Stegzy's Music Project

A commentary on Stegzy's album collection

Face the Music – ELO [#450]

ELO_Face_The_Music_album_coverOut of the Blue aside, having only ever really having listened to best of compilations of ELO I was reluctant to listen to an ELO album for fear I would become tired of the band and look away. However, what I wasn’t expecting was to actually enjoy the album.

Face the Music is ELO’s fifth studio album and features a new line up for the band. There are a fair number of tracks on the album I was unfamiliar with, tracks 3, 4 and 7 being the ones I had heard before. I would be inclined to put the album in to the “country and western” phase pigeon hole but the first and last tracks on the album spin in a different direction entirely.

ELO have been an integral part of my growing up from having the single Diary of a Horace Wimp since I was old enough to turn on a turntable. Following that I developed a rather hefty collection of “Best of” compilations of the band on cassette which kept my Walkman happy when I delivered the Liverpool Echo. In recent years though, the band has taken a back seat in my listening capacity with only popular songs occasionally popping up on random MP3 playlists.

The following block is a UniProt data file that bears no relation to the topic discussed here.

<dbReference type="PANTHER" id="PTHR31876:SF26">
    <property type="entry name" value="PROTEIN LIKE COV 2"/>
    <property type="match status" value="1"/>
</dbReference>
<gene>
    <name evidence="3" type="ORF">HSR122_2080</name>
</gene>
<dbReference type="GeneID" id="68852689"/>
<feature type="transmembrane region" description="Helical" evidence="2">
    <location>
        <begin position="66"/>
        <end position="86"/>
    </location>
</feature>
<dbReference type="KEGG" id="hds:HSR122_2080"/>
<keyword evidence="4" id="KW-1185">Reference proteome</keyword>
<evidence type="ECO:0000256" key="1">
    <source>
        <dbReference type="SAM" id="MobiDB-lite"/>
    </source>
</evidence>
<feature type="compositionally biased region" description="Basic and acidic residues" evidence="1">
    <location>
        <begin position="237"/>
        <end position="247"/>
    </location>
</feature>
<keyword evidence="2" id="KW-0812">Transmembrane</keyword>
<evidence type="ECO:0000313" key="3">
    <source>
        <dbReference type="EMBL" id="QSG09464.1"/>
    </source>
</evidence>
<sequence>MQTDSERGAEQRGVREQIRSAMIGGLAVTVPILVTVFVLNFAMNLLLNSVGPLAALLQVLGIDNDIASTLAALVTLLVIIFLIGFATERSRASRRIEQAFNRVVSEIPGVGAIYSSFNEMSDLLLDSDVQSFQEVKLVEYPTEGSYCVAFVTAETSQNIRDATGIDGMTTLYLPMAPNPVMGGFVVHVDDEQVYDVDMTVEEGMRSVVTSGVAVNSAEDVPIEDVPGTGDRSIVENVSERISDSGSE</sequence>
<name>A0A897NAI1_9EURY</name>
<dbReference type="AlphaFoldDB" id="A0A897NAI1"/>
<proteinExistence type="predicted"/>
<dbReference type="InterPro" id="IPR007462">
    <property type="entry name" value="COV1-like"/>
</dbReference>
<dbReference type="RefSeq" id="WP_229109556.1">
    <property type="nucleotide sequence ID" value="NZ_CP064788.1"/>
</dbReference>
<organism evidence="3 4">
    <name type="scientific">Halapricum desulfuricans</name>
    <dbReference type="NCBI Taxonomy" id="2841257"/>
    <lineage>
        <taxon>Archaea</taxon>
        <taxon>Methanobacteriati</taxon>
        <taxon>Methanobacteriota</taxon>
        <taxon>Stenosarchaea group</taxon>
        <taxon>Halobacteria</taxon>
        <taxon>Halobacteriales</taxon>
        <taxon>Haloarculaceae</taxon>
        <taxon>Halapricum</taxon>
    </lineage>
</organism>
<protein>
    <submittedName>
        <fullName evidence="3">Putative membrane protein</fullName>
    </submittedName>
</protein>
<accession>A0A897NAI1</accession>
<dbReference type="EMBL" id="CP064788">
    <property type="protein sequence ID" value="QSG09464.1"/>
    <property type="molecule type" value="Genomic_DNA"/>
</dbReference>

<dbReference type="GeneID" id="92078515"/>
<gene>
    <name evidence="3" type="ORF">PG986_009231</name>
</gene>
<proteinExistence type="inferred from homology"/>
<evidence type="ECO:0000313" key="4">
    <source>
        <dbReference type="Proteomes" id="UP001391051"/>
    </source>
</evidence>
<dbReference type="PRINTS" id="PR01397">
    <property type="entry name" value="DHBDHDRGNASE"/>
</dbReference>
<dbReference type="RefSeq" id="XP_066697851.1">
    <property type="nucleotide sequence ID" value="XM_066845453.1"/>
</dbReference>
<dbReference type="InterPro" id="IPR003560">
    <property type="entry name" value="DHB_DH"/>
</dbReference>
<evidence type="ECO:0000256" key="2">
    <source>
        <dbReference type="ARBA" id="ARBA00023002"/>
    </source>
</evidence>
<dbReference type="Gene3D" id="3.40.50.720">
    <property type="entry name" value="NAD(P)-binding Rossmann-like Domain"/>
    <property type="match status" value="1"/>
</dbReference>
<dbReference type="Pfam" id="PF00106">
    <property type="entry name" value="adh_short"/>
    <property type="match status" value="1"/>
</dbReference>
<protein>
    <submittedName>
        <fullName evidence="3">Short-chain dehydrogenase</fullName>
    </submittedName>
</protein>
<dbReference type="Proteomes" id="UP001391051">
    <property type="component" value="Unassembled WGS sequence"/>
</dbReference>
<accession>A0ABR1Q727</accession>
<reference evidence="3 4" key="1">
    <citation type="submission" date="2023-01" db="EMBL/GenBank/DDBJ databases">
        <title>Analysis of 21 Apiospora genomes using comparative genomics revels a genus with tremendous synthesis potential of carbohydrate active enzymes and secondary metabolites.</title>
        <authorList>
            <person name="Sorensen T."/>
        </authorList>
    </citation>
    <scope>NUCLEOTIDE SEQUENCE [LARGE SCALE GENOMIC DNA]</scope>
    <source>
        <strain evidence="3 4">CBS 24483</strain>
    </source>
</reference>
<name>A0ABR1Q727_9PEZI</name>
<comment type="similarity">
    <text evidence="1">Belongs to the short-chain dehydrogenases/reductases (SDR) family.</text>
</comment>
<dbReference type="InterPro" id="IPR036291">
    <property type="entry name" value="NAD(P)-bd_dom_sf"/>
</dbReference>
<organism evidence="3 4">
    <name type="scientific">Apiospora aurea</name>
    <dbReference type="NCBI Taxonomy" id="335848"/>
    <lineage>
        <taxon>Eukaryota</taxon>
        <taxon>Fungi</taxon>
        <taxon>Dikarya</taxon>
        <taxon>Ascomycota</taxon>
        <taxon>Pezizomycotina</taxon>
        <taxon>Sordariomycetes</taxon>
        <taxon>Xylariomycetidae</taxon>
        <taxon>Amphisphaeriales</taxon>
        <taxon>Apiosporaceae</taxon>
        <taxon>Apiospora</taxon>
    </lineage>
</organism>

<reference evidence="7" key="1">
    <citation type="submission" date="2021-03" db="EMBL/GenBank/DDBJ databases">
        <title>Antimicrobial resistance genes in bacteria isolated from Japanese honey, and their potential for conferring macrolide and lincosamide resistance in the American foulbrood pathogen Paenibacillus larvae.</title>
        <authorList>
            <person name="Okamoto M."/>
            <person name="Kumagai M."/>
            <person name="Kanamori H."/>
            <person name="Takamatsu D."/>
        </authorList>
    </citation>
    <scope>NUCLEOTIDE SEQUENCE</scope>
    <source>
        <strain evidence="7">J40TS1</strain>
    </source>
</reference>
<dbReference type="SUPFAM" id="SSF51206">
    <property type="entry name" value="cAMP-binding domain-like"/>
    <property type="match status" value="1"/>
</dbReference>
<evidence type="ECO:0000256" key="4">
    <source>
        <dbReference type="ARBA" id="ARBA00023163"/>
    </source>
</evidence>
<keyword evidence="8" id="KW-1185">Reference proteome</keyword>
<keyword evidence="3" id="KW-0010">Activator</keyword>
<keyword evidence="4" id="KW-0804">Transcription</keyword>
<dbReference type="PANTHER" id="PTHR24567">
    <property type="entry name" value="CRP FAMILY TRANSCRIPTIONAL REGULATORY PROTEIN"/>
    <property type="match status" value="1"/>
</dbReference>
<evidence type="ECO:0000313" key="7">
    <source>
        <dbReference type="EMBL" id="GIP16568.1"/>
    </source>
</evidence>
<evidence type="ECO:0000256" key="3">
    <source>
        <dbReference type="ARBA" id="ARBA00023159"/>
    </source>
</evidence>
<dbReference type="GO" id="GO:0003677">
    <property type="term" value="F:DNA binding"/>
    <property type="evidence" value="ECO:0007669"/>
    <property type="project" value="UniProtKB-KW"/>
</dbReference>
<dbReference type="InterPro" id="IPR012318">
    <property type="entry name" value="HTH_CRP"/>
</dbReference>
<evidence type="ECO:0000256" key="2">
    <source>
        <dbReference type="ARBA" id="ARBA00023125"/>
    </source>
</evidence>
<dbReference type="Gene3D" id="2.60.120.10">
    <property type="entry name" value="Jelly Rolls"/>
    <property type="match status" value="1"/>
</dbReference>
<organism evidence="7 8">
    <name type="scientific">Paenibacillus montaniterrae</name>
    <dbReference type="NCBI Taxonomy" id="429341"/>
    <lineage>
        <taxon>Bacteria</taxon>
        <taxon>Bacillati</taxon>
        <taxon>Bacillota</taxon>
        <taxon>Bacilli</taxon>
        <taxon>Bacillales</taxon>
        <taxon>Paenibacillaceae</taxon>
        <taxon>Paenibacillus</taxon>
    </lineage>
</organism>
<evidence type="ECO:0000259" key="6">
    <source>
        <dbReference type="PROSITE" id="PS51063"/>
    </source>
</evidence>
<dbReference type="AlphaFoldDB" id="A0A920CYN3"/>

Recently, as is most curious with the music project, ELO had a bit of a revival with Jeff Lynne relaunching the band as Jeff Lynne’s ELO, taking it on tour and appearing on chat shows to promote the new album. Of course, I’m a teeny bit uneasy about revivals and reformations having been stung by bands like Nightwish and Yes in the past. Really good bands, reform under different line-ups or names and then their music becomes a bit shit or unremarkable, Anderson Bruford Wakeman Howe for example.


Eternal Sunshine of the Spotless Mind (OST) – Various Artists [#434]

Eternal_sunshine_CD_coverThis will be the last week of Music Project entries before a two week hiatus unless someone comes forth offering to write for two weeks while I’m on the other side of the planet.

While not a great lover of  Michel Gondry’s 2004 rom-com starring Jim Carey and Kate Winslet, the soundtrack does have some nice songs on.

Which is, in part, why I keep the album in my collection. Happy Twee-rock and pop abound, with the likes of Polyphonic Spree, ELO and Lata Mangeshkar interwoven with Jon Brion’s equally twee romantic soundtrack.

Great for feeling twee.



Electric Dreams – OST [#418]

Unknown-1A film ahead of its time was the little known eighties film Electric Dreams. Possibly more familiar is the song from the closing credits performed by former Human League and car stereo buyer Phil Oakey.

Electric Dreams tells the story of Miles (Twin Peaks’ Lenny von Dohlen), a geeky architect nerd who happens to fancy his new neighbour Madeline (played by Dune Princess Virginia Madsen) just at the same moment he buys himself a home computer and accidentally makes it sentient by spilling wine all over it. As you do.